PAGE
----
Here is a breakdown of how the disease is transmitted and tips on how it can be avoided.
Hepatitis results in the inflammation of the liver. Its causes include viruses‚ bacteria‚ parasites‚ toxins and autoimmune diseases where a person’s immune system attacks their own body.
“Viral hepatitis is however‚ the most common cause by far‚” said Dr Vernon Wessels‚ from ER24. Hepatitis infection may present with little or no symptoms or nausea and vomiting‚ abdominal pain‚ tiredness‚ jaundice and dark urine. Severe cases can result in coma and death
World Health Organization (WHO) estimates indicate that 400-million people are affected worldwide yet up to 95% of people do not know that they are infected.
To help people better understand the disease‚ risk factors and possible effects‚ Dr Wessels said in a statement on Thursday:
• Hepatitis B‚ C and D is commonly transmitted through contaminated needles and instruments‚ sexual contact‚ blood and body fluids as well as from mother to baby. Healthcare workers can be exposed to the blood and body fluids of patients and‚ if not immunised‚ could be at risk of developing hepatitis.
Hepatitis B‚ C‚ D can cause acute (short duration) hepatitis. The person may recover from the initial infection and become a chronic carrier of the infection. These viruses can also result in chronic (long-term) hepatitis. Risks include permanent damage to the liver such as liver cirrhosis‚ liver cancer and liver failure. Hepatitis B‚ C and D can be avoided by ensuring safe sexual practices (as for HIV)‚ immunisation and safe handling of contaminated medical instruments‚ needles and waste.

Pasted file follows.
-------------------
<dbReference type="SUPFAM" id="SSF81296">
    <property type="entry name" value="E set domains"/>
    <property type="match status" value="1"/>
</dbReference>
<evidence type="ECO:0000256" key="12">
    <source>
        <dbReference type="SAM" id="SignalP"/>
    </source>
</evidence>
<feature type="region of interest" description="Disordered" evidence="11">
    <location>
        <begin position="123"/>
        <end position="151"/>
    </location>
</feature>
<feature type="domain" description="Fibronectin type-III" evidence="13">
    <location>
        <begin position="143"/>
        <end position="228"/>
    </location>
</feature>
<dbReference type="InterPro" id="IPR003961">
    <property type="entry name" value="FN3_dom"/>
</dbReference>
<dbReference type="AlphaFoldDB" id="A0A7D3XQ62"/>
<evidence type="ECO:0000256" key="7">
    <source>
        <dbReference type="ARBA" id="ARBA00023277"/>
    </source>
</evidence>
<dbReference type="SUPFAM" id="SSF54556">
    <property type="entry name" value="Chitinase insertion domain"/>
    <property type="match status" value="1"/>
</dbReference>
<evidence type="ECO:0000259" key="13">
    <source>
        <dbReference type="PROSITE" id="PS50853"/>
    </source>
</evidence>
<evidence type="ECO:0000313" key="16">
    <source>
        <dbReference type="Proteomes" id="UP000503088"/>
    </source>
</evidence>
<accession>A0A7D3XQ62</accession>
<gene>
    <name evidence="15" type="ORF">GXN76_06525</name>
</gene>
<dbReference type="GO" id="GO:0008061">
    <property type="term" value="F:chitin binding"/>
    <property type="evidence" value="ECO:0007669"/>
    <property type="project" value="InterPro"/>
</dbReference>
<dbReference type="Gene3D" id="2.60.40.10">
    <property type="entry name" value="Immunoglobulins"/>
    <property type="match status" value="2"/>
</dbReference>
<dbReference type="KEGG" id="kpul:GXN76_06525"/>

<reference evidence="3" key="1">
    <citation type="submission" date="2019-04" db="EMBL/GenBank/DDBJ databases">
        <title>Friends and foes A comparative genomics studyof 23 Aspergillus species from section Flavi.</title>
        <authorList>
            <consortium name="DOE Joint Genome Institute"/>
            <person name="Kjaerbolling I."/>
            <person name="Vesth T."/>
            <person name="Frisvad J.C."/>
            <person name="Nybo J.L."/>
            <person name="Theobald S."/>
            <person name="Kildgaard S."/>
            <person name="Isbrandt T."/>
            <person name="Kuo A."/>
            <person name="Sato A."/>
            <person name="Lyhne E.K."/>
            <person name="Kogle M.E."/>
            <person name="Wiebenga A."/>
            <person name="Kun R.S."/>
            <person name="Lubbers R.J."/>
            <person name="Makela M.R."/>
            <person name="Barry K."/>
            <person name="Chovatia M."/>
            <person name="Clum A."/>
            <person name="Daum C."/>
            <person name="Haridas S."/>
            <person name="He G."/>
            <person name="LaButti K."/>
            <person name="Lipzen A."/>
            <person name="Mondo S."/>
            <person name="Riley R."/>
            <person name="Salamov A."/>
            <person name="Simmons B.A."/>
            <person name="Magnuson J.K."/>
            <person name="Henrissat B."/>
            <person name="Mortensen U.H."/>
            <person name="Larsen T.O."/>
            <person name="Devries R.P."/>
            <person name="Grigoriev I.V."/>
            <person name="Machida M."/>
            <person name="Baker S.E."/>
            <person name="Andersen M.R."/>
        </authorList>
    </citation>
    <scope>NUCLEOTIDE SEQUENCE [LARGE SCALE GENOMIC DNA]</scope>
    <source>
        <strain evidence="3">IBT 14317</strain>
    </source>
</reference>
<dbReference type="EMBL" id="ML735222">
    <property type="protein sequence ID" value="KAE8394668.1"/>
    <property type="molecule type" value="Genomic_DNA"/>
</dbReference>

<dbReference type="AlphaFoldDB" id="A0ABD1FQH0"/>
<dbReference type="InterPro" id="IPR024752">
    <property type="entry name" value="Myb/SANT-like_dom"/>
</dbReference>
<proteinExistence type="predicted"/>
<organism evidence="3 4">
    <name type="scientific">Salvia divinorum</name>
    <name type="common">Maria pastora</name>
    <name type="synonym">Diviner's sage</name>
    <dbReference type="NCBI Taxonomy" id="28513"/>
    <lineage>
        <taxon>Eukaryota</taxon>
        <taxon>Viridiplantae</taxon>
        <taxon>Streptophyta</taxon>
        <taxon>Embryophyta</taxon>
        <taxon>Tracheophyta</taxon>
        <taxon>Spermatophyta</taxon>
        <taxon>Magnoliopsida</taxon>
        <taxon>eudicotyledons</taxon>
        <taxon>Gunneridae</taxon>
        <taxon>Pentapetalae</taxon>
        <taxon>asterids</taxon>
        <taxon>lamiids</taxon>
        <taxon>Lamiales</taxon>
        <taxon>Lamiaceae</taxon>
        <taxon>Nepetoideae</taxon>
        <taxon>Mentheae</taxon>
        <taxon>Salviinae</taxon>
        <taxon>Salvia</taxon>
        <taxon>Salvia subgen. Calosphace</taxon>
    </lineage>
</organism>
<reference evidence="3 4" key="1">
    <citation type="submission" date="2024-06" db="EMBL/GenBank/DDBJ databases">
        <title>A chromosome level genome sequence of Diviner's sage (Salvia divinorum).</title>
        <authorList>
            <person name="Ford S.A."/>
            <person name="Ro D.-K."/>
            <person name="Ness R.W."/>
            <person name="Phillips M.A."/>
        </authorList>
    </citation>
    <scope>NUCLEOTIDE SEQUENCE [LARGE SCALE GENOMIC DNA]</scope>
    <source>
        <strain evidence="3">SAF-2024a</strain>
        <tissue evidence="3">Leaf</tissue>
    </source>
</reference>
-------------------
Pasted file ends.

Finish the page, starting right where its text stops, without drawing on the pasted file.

• Hepatitis A and E are usually acquired through consumption of contaminated food or water and is prevalent in areas where poor sanitation exists. These infections tend to only cause acute infection and after recovery‚ the person is immune to further infection.
However‚ some individuals may develop a serious life-threatening infection. Hepatitis A and E can be prevented by ensuring good hygiene practices like proper hand washing and washing and cooking of food. Avoid food and water sources contaminated by faeces. Also ensure you are immunised against the disease.
Source: Times Live